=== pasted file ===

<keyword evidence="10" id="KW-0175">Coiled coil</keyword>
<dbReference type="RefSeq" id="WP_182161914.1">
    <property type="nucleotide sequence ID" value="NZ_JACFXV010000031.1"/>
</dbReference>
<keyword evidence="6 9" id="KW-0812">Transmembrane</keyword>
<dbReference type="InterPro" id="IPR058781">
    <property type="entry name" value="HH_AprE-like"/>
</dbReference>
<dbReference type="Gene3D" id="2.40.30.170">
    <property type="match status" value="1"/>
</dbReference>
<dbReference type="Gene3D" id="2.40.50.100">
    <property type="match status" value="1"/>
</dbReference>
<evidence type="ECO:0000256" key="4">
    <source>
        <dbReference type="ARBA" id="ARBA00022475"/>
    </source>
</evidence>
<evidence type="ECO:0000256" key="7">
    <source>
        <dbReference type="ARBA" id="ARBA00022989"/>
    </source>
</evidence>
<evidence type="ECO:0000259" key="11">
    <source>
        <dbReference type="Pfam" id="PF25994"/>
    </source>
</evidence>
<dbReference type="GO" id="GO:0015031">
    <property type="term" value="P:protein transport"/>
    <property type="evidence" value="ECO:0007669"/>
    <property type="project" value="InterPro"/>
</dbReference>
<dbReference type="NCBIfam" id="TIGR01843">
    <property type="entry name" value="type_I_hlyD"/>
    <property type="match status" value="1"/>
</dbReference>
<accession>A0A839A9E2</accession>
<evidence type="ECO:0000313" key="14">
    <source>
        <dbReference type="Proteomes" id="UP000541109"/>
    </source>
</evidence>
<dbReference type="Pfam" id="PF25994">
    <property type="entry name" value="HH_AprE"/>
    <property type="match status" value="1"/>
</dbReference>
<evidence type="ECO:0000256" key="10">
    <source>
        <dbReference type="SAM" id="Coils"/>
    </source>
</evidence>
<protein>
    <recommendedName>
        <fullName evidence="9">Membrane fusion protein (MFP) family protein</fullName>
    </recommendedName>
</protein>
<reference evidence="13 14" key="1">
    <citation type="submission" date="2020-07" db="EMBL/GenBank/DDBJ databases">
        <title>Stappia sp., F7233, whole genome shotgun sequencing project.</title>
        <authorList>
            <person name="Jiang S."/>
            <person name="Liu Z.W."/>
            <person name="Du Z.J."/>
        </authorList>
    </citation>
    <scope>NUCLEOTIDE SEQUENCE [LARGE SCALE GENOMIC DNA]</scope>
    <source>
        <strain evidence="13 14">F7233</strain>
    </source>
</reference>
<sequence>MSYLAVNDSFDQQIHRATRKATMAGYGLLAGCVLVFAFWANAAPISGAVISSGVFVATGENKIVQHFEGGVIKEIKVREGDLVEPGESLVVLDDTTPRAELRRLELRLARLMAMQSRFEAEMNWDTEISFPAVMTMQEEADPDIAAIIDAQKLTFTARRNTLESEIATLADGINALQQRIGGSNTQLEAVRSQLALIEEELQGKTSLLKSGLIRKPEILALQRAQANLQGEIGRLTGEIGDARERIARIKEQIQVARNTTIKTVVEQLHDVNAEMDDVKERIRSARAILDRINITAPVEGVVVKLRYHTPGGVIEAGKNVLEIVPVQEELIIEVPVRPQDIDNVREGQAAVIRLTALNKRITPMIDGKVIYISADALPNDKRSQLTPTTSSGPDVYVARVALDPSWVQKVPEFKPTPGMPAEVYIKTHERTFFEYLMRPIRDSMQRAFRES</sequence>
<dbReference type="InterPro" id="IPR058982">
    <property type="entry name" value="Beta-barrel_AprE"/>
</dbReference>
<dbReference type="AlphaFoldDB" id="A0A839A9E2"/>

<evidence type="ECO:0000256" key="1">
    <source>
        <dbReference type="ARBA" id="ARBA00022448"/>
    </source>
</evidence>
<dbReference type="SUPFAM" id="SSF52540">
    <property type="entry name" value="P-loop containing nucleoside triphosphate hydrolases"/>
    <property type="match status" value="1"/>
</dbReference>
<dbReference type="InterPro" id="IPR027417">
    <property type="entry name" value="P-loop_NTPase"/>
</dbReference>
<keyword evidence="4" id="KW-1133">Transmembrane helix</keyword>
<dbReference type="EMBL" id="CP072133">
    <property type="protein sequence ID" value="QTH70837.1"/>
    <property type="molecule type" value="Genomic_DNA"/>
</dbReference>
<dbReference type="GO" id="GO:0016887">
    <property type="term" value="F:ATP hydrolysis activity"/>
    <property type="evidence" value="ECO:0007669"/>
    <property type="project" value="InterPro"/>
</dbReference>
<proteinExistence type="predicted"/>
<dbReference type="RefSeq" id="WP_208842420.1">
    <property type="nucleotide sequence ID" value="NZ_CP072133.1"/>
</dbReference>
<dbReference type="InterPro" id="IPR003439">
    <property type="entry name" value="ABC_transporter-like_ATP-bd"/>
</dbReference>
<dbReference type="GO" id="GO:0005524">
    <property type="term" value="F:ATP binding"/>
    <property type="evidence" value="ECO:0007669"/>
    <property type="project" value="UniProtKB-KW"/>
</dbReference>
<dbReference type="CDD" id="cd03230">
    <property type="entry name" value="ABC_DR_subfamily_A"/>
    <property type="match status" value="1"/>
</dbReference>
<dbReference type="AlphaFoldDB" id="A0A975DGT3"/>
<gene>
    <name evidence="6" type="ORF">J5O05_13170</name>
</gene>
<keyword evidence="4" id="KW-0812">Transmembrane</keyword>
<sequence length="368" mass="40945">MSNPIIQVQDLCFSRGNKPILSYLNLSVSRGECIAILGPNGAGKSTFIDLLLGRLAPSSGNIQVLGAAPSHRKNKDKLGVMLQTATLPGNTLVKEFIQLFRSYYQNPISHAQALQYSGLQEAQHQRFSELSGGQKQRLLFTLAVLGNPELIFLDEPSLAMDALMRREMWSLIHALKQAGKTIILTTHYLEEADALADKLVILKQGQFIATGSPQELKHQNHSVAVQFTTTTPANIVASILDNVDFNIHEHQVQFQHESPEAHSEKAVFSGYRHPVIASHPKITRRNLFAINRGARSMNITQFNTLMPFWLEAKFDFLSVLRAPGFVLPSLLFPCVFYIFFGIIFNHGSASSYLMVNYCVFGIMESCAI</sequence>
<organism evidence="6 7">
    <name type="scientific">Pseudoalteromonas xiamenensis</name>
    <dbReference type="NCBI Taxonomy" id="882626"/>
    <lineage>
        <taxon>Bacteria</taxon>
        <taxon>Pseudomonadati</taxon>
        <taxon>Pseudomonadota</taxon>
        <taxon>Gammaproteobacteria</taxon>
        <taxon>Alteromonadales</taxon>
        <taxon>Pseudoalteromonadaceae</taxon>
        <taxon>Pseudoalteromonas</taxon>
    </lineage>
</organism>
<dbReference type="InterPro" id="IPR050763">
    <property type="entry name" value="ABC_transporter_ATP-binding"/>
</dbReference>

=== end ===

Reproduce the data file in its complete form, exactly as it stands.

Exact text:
<keyword evidence="10" id="KW-0175">Coiled coil</keyword>
<dbReference type="RefSeq" id="WP_182161914.1">
    <property type="nucleotide sequence ID" value="NZ_JACFXV010000031.1"/>
</dbReference>
<keyword evidence="6 9" id="KW-0812">Transmembrane</keyword>
<dbReference type="InterPro" id="IPR058781">
    <property type="entry name" value="HH_AprE-like"/>
</dbReference>
<dbReference type="Gene3D" id="2.40.30.170">
    <property type="match status" value="1"/>
</dbReference>
<dbReference type="Gene3D" id="2.40.50.100">
    <property type="match status" value="1"/>
</dbReference>
<evidence type="ECO:0000256" key="4">
    <source>
        <dbReference type="ARBA" id="ARBA00022475"/>
    </source>
</evidence>
<evidence type="ECO:0000256" key="7">
    <source>
        <dbReference type="ARBA" id="ARBA00022989"/>
    </source>
</evidence>
<evidence type="ECO:0000259" key="11">
    <source>
        <dbReference type="Pfam" id="PF25994"/>
    </source>
</evidence>
<dbReference type="GO" id="GO:0015031">
    <property type="term" value="P:protein transport"/>
    <property type="evidence" value="ECO:0007669"/>
    <property type="project" value="InterPro"/>
</dbReference>
<dbReference type="NCBIfam" id="TIGR01843">
    <property type="entry name" value="type_I_hlyD"/>
    <property type="match status" value="1"/>
</dbReference>
<accession>A0A839A9E2</accession>
<evidence type="ECO:0000313" key="14">
    <source>
        <dbReference type="Proteomes" id="UP000541109"/>
    </source>
</evidence>
<dbReference type="Pfam" id="PF25994">
    <property type="entry name" value="HH_AprE"/>
    <property type="match status" value="1"/>
</dbReference>
<evidence type="ECO:0000256" key="10">
    <source>
        <dbReference type="SAM" id="Coils"/>
    </source>
</evidence>
<protein>
    <recommendedName>
        <fullName evidence="9">Membrane fusion protein (MFP) family protein</fullName>
    </recommendedName>
</protein>
<reference evidence="13 14" key="1">
    <citation type="submission" date="2020-07" db="EMBL/GenBank/DDBJ databases">
        <title>Stappia sp., F7233, whole genome shotgun sequencing project.</title>
        <authorList>
            <person name="Jiang S."/>
            <person name="Liu Z.W."/>
            <person name="Du Z.J."/>
        </authorList>
    </citation>
    <scope>NUCLEOTIDE SEQUENCE [LARGE SCALE GENOMIC DNA]</scope>
    <source>
        <strain evidence="13 14">F7233</strain>
    </source>
</reference>
<sequence>MSYLAVNDSFDQQIHRATRKATMAGYGLLAGCVLVFAFWANAAPISGAVISSGVFVATGENKIVQHFEGGVIKEIKVREGDLVEPGESLVVLDDTTPRAELRRLELRLARLMAMQSRFEAEMNWDTEISFPAVMTMQEEADPDIAAIIDAQKLTFTARRNTLESEIATLADGINALQQRIGGSNTQLEAVRSQLALIEEELQGKTSLLKSGLIRKPEILALQRAQANLQGEIGRLTGEIGDARERIARIKEQIQVARNTTIKTVVEQLHDVNAEMDDVKERIRSARAILDRINITAPVEGVVVKLRYHTPGGVIEAGKNVLEIVPVQEELIIEVPVRPQDIDNVREGQAAVIRLTALNKRITPMIDGKVIYISADALPNDKRSQLTPTTSSGPDVYVARVALDPSWVQKVPEFKPTPGMPAEVYIKTHERTFFEYLMRPIRDSMQRAFRES</sequence>
<dbReference type="InterPro" id="IPR058982">
    <property type="entry name" value="Beta-barrel_AprE"/>
</dbReference>
<dbReference type="AlphaFoldDB" id="A0A839A9E2"/>

<evidence type="ECO:0000256" key="1">
    <source>
        <dbReference type="ARBA" id="ARBA00022448"/>
    </source>
</evidence>
<dbReference type="SUPFAM" id="SSF52540">
    <property type="entry name" value="P-loop containing nucleoside triphosphate hydrolases"/>
    <property type="match status" value="1"/>
</dbReference>
<dbReference type="InterPro" id="IPR027417">
    <property type="entry name" value="P-loop_NTPase"/>
</dbReference>
<keyword evidence="4" id="KW-1133">Transmembrane helix</keyword>
<dbReference type="EMBL" id="CP072133">
    <property type="protein sequence ID" value="QTH70837.1"/>
    <property type="molecule type" value="Genomic_DNA"/>
</dbReference>
<dbReference type="GO" id="GO:0016887">
    <property type="term" value="F:ATP hydrolysis activity"/>
    <property type="evidence" value="ECO:0007669"/>
    <property type="project" value="InterPro"/>
</dbReference>
<proteinExistence type="predicted"/>
<dbReference type="RefSeq" id="WP_208842420.1">
    <property type="nucleotide sequence ID" value="NZ_CP072133.1"/>
</dbReference>
<dbReference type="InterPro" id="IPR003439">
    <property type="entry name" value="ABC_transporter-like_ATP-bd"/>
</dbReference>
<dbReference type="GO" id="GO:0005524">
    <property type="term" value="F:ATP binding"/>
    <property type="evidence" value="ECO:0007669"/>
    <property type="project" value="UniProtKB-KW"/>
</dbReference>
<dbReference type="CDD" id="cd03230">
    <property type="entry name" value="ABC_DR_subfamily_A"/>
    <property type="match status" value="1"/>
</dbReference>
<dbReference type="AlphaFoldDB" id="A0A975DGT3"/>
<gene>
    <name evidence="6" type="ORF">J5O05_13170</name>
</gene>
<keyword evidence="4" id="KW-0812">Transmembrane</keyword>
<sequence length="368" mass="40945">MSNPIIQVQDLCFSRGNKPILSYLNLSVSRGECIAILGPNGAGKSTFIDLLLGRLAPSSGNIQVLGAAPSHRKNKDKLGVMLQTATLPGNTLVKEFIQLFRSYYQNPISHAQALQYSGLQEAQHQRFSELSGGQKQRLLFTLAVLGNPELIFLDEPSLAMDALMRREMWSLIHALKQAGKTIILTTHYLEEADALADKLVILKQGQFIATGSPQELKHQNHSVAVQFTTTTPANIVASILDNVDFNIHEHQVQFQHESPEAHSEKAVFSGYRHPVIASHPKITRRNLFAINRGARSMNITQFNTLMPFWLEAKFDFLSVLRAPGFVLPSLLFPCVFYIFFGIIFNHGSASSYLMVNYCVFGIMESCAI</sequence>
<organism evidence="6 7">
    <name type="scientific">Pseudoalteromonas xiamenensis</name>
    <dbReference type="NCBI Taxonomy" id="882626"/>
    <lineage>
        <taxon>Bacteria</taxon>
        <taxon>Pseudomonadati</taxon>
        <taxon>Pseudomonadota</taxon>
        <taxon>Gammaproteobacteria</taxon>
        <taxon>Alteromonadales</taxon>
        <taxon>Pseudoalteromonadaceae</taxon>
        <taxon>Pseudoalteromonas</taxon>
    </lineage>
</organism>
<dbReference type="InterPro" id="IPR050763">
    <property type="entry name" value="ABC_transporter_ATP-binding"/>
</dbReference>